Cruickshank-Salmon-Buckeye Loop Trail, Silver Peak Wilderness, California
The Cruikshank-Salmon-Buckeye Loop is a 21 mile loop in the Silver Peak Wilderness. By using an alternative trailhead (i.e. Salmon Creek or Buckeye), the loop can be reduced to 17 miles. The Silver Peak Wilderness is adjacent to the Pacific Ocean and found at the southern edge of the Big Sur region. Its acknowledged beauty was reinforced by Randolph Hearst who, with all his millions, choose to build his San Simeon Castle just 20 minutes south of the trailhead (though he predated the trail and wilderness).Background: Established in 1992, the Silver Peak Wilderness encompasses 31,555 acres at the southern end of the northern division of the Los Padres National Forest. The western border is scenic Highway 1 which in this area runs precariously on the bluffs climbing out of the Pacific Ocean. The Cruickshank Trailhead is so close to the ocean, you might be able to hit it with a rock if you have a good enough arm. The eastern boundary is the South Coast Ridge Road, which as its name implies, runs the crest of the Santa Lucia Range, about 6 miles inland.
The wilderness has a diverse assemblage of vegetation. The mountains rising out of the sea begin as steep grassy hillsides. Between about 1,000 and 2,400 feet on these exposed slopes, the grasses give way to forest. In some of the saddles you might find the gray pine. In the major stream valleys such as Villa and Salmon Creeks, the forest is dense and predominately broadleaf (such as live oaks, bay laurels and maybe a red barked madrone) with a few redwood groves. This is the southern most occurrence of the redwoods. At higher elevations, the mixed forest gives way to chaparral with its sage, cypress bushes and sparse coulter pines with their huge and sharp pinecones. And then there are the flowers. When we were there Memorial Day weekend, we saw a dozen different flowers of all colors.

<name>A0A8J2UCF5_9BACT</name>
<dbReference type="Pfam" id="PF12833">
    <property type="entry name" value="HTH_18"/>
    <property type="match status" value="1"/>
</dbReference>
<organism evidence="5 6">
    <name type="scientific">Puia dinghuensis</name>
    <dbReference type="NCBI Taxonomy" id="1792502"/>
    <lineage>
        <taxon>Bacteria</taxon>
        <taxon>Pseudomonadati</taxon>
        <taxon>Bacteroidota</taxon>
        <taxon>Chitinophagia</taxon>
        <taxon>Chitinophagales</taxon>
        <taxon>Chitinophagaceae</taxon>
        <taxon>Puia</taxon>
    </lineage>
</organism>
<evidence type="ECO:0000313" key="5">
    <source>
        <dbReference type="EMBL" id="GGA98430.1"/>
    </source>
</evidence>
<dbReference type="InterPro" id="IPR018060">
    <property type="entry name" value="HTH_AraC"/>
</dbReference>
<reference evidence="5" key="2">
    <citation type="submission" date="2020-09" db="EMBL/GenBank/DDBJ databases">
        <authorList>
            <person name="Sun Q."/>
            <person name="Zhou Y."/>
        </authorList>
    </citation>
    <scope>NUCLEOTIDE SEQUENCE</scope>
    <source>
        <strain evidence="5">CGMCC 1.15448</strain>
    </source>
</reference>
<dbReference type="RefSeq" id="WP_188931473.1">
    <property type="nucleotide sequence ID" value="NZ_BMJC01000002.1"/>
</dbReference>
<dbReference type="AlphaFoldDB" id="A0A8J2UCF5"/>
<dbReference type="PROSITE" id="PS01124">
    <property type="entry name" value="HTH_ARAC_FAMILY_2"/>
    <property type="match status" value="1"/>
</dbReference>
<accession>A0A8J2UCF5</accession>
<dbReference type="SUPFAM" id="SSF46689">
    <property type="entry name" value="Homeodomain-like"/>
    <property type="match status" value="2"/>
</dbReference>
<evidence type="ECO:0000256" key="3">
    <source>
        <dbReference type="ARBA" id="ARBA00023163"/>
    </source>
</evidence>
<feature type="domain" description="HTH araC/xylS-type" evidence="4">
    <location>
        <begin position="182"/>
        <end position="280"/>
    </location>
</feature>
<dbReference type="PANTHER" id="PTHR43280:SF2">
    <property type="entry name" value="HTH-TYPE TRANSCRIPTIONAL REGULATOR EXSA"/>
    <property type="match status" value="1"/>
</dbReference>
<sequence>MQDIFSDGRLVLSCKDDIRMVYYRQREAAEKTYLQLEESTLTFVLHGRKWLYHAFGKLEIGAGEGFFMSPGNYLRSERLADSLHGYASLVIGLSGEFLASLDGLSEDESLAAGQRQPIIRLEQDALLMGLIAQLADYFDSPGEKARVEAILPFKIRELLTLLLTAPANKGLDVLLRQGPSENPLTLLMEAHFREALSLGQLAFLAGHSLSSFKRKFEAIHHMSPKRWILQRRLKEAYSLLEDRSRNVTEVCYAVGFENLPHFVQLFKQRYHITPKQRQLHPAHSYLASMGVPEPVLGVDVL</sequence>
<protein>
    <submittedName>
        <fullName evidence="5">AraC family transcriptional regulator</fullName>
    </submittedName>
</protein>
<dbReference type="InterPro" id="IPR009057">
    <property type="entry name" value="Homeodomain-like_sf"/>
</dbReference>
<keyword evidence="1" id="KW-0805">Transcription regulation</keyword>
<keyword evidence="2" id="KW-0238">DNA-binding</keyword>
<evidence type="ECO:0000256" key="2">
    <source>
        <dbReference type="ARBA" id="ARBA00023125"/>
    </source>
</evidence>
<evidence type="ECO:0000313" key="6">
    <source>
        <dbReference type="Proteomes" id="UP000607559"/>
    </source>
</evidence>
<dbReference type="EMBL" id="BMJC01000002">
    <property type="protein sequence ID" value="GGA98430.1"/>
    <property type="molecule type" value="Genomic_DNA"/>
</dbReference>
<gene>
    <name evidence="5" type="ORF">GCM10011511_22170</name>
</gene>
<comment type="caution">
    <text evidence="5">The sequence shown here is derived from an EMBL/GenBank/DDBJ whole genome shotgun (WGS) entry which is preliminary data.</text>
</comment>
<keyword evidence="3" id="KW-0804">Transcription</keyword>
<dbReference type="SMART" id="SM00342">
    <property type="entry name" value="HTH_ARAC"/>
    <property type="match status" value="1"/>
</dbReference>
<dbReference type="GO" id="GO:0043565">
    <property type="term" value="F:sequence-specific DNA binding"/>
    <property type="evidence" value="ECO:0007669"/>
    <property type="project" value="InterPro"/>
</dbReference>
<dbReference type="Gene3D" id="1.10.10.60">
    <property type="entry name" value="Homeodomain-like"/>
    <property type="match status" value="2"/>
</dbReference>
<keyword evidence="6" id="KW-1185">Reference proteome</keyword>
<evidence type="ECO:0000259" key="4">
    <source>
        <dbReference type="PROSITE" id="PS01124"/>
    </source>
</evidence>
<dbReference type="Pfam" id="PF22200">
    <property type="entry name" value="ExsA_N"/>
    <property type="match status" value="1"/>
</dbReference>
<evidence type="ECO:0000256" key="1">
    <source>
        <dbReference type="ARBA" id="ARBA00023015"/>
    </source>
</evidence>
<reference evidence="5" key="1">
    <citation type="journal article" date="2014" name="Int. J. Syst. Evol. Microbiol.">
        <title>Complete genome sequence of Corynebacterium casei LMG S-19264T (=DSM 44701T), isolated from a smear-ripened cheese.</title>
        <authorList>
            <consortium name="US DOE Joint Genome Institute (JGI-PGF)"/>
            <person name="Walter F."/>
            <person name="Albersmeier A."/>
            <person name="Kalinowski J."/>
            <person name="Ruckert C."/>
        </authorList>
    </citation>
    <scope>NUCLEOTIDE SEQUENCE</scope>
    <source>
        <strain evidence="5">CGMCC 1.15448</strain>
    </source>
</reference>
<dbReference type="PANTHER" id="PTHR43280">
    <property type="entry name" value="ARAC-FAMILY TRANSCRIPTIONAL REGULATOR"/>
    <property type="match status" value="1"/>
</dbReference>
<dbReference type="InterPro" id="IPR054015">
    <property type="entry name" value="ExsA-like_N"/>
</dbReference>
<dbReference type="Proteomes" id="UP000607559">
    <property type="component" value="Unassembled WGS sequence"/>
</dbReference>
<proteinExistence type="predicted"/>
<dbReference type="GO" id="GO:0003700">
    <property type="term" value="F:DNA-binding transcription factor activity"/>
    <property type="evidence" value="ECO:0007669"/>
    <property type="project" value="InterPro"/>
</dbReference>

The Map: The map shown here is based on USGS 7.5 minute quadrangles. The scale is true 1:24,000 when printed. The trails were rendered from a variety of sources. The Cruickshank-Salmon-Buckeye Loop is based on a GPS track I took in May 2010. The other trails are from US Forest Service tracks I found on Trails Co-op. I compared the USFS tracks with mine and found that for the most part they match very well. The major exception is the eastern most quarter mile of the Salmon Creek trail which must have been rerouted since the USFS track was made. Based on this, unless they rerouted a section, I think the tracks for Spruce Creek, Soda Springs, Dutra and the northern part of the Buckeye are probably good. However, I have not been on those trails! The roads (black) are all visible on Goggle Earth. They look like old forest roads that predate the wilderness designation. From what little I saw of those trails when we reached the one to Silver Peak, it looks like they exist and since they are in the chaparral, passable on foot. But once again, I have not been on them.